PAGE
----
The Feeding of the Five Thousand appears in all four Gospels.  The details in John are in some ways more detailed.   For example, the role of Andrew and Philip are unique to John, in the synoptic gospels the disciples who ask Jesus about the crowds are anonymous.  The use of the disciples to react to Jesus is typical of John, as is the mention of the words and deeds of other disciples outside of Peter, James and John.

That this event occurs at the time of the Passover is extremely important for understanding the point of the miracle. Passover celebrates the rescue of Israel out of Egypt.  God sent plagues on the Egyptians and took his people out into the wilderness where he provided for them both food and water.  What is more, the rescue from Egypt at Passover marks the beginning of Israel as a nation.

There is an implicit comparison to Moses in this section, who provided food to the people of Israel in the wilderness after the first Passover, then lead the people through the waters of the Red Sea.  In Exodus 16 God provides for the people of Israel with manna and quail.  Jesus provides food then walks on the water.  There is even a parallel in the reaction of the crowds – the crowds  “murmur” in 6:41 in such a way that implies that they have not really understood the miracle.

When Jesus provided food for a large crowd of Jews in a wilderness location, consciously re-enacting the original Passover.   Like celebrating the fourth of July in America, celebrating Passover evoked a nationalistic spirit even in Galilee.  Perhaps because many in Galilee thought of themselves as “occupied” by the Romans, Passover could easily develop anti-Roman sentiment.

This miracle could therefore be taken as the beginnings of a revolution.  When he seats people in groups he is organizing the people into “tribes” just as Moses did.  The crowds in fact misunderstand the sign in just this way and try to force Jesus to be a king. As D. A. Carson said, “In the light of v. 15, where the people try to make Jesus king by force, it is easy to think that, at least in John, the specification of five thousand men is a way of drawing attention to a potential guerrilla force of eager recruits willing and able to serve the right leader.”  (Carson, John, 270)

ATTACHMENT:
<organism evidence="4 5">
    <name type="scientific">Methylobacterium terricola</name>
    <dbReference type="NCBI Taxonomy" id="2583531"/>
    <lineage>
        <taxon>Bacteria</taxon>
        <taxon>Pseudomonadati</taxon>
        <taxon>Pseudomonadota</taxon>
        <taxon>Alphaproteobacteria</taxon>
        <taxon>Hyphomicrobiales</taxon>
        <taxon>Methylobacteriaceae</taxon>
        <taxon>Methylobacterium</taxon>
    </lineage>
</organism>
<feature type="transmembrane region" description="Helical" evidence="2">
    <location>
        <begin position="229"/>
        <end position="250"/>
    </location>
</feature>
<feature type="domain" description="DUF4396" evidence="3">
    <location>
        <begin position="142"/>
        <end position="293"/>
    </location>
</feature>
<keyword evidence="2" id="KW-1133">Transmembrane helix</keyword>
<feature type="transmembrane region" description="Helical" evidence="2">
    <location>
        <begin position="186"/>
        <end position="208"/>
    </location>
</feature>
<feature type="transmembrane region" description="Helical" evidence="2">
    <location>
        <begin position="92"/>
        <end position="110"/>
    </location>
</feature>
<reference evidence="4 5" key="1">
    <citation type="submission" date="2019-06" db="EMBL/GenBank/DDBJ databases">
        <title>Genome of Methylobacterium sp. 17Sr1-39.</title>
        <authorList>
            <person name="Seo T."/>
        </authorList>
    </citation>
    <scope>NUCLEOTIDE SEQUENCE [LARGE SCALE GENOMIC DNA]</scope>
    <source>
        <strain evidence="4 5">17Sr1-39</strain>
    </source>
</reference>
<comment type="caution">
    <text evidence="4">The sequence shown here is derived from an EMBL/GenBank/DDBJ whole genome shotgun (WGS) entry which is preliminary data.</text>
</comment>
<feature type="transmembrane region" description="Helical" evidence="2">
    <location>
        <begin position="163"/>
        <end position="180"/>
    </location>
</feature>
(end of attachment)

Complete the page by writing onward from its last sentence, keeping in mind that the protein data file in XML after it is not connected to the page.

After Jesus explains that his kingdom is not going to be an armed rebellion, the crowds begin to fall away and even Jesus’ own disciples begin to grumble about this “hard teaching” (6:60-66) .  The verb used in verse 61 (γογγύζω) is used for the complaints of the Israelites in the wilderness period (they were “murmuring”).  Just like Israel in the past, present Israel is complaining, questioning whether Jesus is the true messiah or not.

The Twelve, however, remain faithful (6:67-69).  Peter is the disciples who responds that there is no one else to follow since Jesus has the words of life.  The inner circle is committed to following Jesus since there is no life (water, bread) anywhere else.  If that is true, Peter says, “What other teacher are we going to follow?”  If Jesus is the teacher who has the truth, it is because he is also God incarnate – once again, who else are they going to follow?  They know the truth, they cannot now turn to any other teacher.

Indeed, what other teacher are we going to follow?